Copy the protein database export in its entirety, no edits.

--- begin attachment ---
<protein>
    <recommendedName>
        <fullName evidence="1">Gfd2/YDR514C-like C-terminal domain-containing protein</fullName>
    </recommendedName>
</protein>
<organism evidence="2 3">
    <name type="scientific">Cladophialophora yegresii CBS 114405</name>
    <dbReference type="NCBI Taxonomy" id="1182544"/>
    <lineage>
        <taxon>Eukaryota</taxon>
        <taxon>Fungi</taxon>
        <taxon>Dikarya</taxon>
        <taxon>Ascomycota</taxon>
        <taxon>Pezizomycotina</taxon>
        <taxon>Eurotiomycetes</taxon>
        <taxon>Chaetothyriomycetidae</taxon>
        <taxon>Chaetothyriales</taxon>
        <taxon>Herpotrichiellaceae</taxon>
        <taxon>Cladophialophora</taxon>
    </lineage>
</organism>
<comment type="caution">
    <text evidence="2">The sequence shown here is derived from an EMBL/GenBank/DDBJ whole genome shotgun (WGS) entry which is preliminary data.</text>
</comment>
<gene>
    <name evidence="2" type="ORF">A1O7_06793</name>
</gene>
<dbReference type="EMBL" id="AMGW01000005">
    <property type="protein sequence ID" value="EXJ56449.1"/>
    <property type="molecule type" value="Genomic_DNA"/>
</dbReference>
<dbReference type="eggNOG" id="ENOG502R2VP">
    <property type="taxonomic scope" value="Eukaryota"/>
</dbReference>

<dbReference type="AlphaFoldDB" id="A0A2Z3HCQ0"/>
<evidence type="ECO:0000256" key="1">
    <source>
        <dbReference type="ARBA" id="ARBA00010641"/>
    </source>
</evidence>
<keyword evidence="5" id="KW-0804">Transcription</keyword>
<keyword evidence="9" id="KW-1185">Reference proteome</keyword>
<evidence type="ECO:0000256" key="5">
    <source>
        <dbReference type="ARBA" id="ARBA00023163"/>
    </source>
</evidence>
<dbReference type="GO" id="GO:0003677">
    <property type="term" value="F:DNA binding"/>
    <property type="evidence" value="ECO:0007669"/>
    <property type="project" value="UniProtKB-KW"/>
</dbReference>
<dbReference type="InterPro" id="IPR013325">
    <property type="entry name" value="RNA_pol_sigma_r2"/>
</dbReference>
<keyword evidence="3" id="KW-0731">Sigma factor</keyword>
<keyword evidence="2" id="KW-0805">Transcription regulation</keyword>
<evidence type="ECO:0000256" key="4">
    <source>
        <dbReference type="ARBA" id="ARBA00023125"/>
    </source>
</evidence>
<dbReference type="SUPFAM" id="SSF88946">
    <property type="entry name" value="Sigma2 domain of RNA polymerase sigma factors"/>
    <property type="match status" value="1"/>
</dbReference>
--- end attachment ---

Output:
<protein>
    <recommendedName>
        <fullName evidence="1">Gfd2/YDR514C-like C-terminal domain-containing protein</fullName>
    </recommendedName>
</protein>
<organism evidence="2 3">
    <name type="scientific">Cladophialophora yegresii CBS 114405</name>
    <dbReference type="NCBI Taxonomy" id="1182544"/>
    <lineage>
        <taxon>Eukaryota</taxon>
        <taxon>Fungi</taxon>
        <taxon>Dikarya</taxon>
        <taxon>Ascomycota</taxon>
        <taxon>Pezizomycotina</taxon>
        <taxon>Eurotiomycetes</taxon>
        <taxon>Chaetothyriomycetidae</taxon>
        <taxon>Chaetothyriales</taxon>
        <taxon>Herpotrichiellaceae</taxon>
        <taxon>Cladophialophora</taxon>
    </lineage>
</organism>
<comment type="caution">
    <text evidence="2">The sequence shown here is derived from an EMBL/GenBank/DDBJ whole genome shotgun (WGS) entry which is preliminary data.</text>
</comment>
<gene>
    <name evidence="2" type="ORF">A1O7_06793</name>
</gene>
<dbReference type="EMBL" id="AMGW01000005">
    <property type="protein sequence ID" value="EXJ56449.1"/>
    <property type="molecule type" value="Genomic_DNA"/>
</dbReference>
<dbReference type="eggNOG" id="ENOG502R2VP">
    <property type="taxonomic scope" value="Eukaryota"/>
</dbReference>

<dbReference type="AlphaFoldDB" id="A0A2Z3HCQ0"/>
<evidence type="ECO:0000256" key="1">
    <source>
        <dbReference type="ARBA" id="ARBA00010641"/>
    </source>
</evidence>
<keyword evidence="5" id="KW-0804">Transcription</keyword>
<keyword evidence="9" id="KW-1185">Reference proteome</keyword>
<evidence type="ECO:0000256" key="5">
    <source>
        <dbReference type="ARBA" id="ARBA00023163"/>
    </source>
</evidence>
<dbReference type="GO" id="GO:0003677">
    <property type="term" value="F:DNA binding"/>
    <property type="evidence" value="ECO:0007669"/>
    <property type="project" value="UniProtKB-KW"/>
</dbReference>
<dbReference type="InterPro" id="IPR013325">
    <property type="entry name" value="RNA_pol_sigma_r2"/>
</dbReference>
<keyword evidence="3" id="KW-0731">Sigma factor</keyword>
<keyword evidence="2" id="KW-0805">Transcription regulation</keyword>
<evidence type="ECO:0000256" key="4">
    <source>
        <dbReference type="ARBA" id="ARBA00023125"/>
    </source>
</evidence>
<dbReference type="SUPFAM" id="SSF88946">
    <property type="entry name" value="Sigma2 domain of RNA polymerase sigma factors"/>
    <property type="match status" value="1"/>
</dbReference>